Tracey McIntosh MNZM (Tūhoe) is a Professor of Indigenous Studies at the University of Auckland and Co-Head of Wānanga o Waipapa (The School of Māori Studies and Pacific Studies). She is the Chief Science Advisor to the Ministry of Social Development, and a Commissioner of the Criminal Cases Review Commission. She was previously Director and Co-Director of New Zealand’s Māori Centre of Research Excellence Ngā Pae o te Māramatanga (2007-2010, 2014-2017). Her recent research focuses on incarceration (particularly of Indigenous peoples), social harm minimisation, inequality and justice.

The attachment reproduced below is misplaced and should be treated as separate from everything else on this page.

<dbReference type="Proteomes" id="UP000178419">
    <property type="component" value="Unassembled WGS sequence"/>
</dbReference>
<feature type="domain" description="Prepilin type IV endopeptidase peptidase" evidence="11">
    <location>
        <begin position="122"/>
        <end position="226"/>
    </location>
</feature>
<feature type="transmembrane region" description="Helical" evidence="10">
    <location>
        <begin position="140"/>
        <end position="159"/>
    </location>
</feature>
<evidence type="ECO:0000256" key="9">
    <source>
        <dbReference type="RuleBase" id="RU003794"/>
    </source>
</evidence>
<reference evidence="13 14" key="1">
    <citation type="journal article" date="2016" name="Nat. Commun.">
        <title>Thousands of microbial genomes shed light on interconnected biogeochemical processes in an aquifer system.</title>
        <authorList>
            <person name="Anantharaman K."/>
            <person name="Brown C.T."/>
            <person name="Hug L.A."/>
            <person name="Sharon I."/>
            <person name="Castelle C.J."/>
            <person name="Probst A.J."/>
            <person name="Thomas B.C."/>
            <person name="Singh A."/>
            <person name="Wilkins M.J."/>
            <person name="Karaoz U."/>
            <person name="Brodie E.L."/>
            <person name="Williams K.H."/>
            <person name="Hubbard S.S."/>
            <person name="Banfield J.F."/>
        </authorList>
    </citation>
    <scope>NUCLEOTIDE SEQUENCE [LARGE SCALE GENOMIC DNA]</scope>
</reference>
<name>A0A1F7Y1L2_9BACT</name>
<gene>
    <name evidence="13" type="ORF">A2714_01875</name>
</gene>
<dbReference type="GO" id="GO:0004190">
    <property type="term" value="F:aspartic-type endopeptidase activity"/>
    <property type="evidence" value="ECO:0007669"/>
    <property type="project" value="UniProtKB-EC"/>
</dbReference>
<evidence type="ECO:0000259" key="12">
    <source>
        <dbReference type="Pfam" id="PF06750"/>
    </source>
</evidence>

Jessica Hutchings (Ngāi Tahu, Ngāti Huirapa, Gujarati) is a senior kaupapa Māori researcher and research leader. Jessica has held senior management and leadership roles in the Māori science and research sectors. She is a member of the MBIE Science Board, is the Chair of the Rauika Māngai - a cross National Science Challenge Māori Leadership group, a Trustee of the Pohoro STEM Academy and Governance member of the Resilience to Nature's Challenge - National Science Challenge. She is also a widely published author, including recent books, Te Mahi Onoeone Hua Parakore: A Māori Soil Sovereignty and Wellbeing Handbook (Freerange Press 2020). Her books Te Mahi Māra Hua Parakore: A Māori Food Sovereignty Handbook (Te Tākupu, 2015) and Decolonisation in Aotearoa: Education, Research and Practice with Jenny Lee-Morgan (NZCER Press, 2016) were both winners of the Kōrero Pono, Ngā Kupu Ora Aotearoa Book Awards.